Video: Give performance appraisals that actually improve performance

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Unfortunately, in the restaurant industry, employee performance appraisals often focus on money with little or no time reflecting on actual performance.

This is a huge lost opportunity for setting up your team up for continued improvement.

In our 4-minute video, we’ll cover 8 easy tips for giving performance appraisals that actually improve performance.

Hi, I’m Claire from Delaget. Performance management is ongoing and includes training, coaching, and one-on-one meetings, all aimed at sustaining or improving your team’s performance. This all comes together in the form of a performance appraisal. Unfortunately in the restaurant industry, employee reviews often focus on money with little or no time reflecting on actual performance. Here are 8 tips on maximizing the delivery of your performance appraisal package, and improving your team’s results:

1. Capture the full time-period

Be sure to provide an accurate assessment on the entire time-period. Don’t rely on your memory alone – keep performance notes throughout the review cycle as a reminder of important contributions and gaps that you’ll want to include in the assessment. Make a habit of dropping a note in the employee’s file or logging comments in your online system throughout the year.

2. Use your data

Let your employees know how their individual performance and behavior contributed to the restaurant’s success. What they do matters, and by tying their performance to actual metrics makes it real. If you have an employee productivity tool like Delaget Detect or Delaget Coach, use it to identify a few key takeaways you can highlight during the review.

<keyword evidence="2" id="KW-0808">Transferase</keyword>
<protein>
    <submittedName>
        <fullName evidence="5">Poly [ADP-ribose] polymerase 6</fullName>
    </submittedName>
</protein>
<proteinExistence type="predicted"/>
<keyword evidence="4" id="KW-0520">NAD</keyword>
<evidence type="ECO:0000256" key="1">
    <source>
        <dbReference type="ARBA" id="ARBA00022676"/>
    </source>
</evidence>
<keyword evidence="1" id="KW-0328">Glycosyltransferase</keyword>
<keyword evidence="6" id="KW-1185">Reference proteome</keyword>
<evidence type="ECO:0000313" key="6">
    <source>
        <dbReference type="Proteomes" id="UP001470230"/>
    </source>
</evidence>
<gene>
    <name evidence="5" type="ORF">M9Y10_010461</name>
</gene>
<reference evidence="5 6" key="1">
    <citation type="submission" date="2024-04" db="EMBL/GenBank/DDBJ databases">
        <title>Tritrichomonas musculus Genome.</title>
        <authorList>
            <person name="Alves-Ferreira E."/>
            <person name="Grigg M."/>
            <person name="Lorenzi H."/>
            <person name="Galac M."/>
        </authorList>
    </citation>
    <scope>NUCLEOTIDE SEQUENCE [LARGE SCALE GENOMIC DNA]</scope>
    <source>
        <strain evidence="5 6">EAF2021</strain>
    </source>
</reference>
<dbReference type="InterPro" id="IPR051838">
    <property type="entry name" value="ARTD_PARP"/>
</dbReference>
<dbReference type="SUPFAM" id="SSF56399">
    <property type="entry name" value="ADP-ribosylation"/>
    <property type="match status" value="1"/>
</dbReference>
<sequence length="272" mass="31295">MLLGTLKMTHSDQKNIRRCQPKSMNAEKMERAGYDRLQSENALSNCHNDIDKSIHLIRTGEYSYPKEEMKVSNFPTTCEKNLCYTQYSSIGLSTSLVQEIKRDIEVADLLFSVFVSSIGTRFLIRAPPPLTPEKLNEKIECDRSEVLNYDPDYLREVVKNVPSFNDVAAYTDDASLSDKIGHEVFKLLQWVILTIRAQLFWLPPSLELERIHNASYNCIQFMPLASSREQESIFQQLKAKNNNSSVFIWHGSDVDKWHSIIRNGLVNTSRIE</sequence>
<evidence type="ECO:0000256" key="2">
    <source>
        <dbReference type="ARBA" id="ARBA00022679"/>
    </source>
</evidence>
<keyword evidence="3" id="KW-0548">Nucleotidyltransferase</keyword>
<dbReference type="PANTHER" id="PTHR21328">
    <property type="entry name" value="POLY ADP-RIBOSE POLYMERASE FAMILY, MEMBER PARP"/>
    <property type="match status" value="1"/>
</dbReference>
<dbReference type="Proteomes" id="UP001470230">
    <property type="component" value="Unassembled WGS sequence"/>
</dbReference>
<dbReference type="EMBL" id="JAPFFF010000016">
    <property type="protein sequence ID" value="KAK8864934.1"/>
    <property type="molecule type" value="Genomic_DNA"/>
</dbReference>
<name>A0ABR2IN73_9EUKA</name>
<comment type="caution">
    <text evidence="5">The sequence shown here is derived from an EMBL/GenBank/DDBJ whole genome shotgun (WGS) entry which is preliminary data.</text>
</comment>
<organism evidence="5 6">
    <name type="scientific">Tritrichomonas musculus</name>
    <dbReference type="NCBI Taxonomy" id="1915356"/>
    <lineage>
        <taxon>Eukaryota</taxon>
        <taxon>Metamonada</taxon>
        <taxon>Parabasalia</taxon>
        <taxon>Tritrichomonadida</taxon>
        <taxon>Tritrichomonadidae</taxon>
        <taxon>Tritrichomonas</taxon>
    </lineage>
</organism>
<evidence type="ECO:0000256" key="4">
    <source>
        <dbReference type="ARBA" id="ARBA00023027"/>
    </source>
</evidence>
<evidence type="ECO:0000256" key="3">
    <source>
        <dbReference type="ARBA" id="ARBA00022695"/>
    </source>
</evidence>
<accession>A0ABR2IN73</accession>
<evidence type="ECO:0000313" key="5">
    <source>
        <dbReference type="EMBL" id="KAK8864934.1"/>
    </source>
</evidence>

3. Collect insight from your team

Include your entire management team on employee reviews, which allows you to gather more insight on the employee’s performance. It also reinforces to the employee that they work for the entire management team and not just the store leader.

4. Avoid surprise ratings and comments

Ratings and comments should be a culmination of all the coaching, feedback, and discussions that have taken place during the past year or six months. Regularly scheduled one-on-one meetings, mid-term performance updates, and self-appraisals done in advance can help avoid surprises – especially negative ones.

5. Be honest, even if it means a tough conversation

You owe it to yourself and your employees to be honest. Always tell them like it is. This is especially true when dealing with an underperformer. Restaurant managers often shy away from tough conversations and try to avoid confrontation. The key to success is to prepare your managers for delivering performance reviews. Role-playing is a great way to develop these skills.

6. Don’t forget about the performance part of the performance appraisal

When you make performance reviews just about money, you’re depriving employees and your business from an opportunity to do better, and it’s a disservice to you both. Be sure to take 5 to 10 minutes to provide constructive feedback and set goals for the next review cycle.

7. Make the review discussion important

Schedule an agreed-upon time to conduct the review conversations, verses squeezing them in when you have time. Off-site, on neutral turf is a good idea when possible. Take the time to explain the review, ratings, and your comments, then agree on goals. When it comes to compensation, explain how much they’ve earned, and when they can expect to see it on their paycheck.

8. Show your appreciation

Remember to thank employees for their performance and their contributions to your team’s success.

There is so much on the line for your business, and you can’t do it alone. You’ll be more successful with a highly-trained, well-tenured staff. Performance management is the foundation for advancing your team’s skills, and developing your next leaders.

In addition to reviews, you can improve your team’s performance on a daily basis with employee productivity tools like Delaget Detect. Delaget Guard grades employee performance based on company goals, and identifies employees who are struggling, so your managers can immediately provide the needed training, encouragement, or disciplinary actions. 

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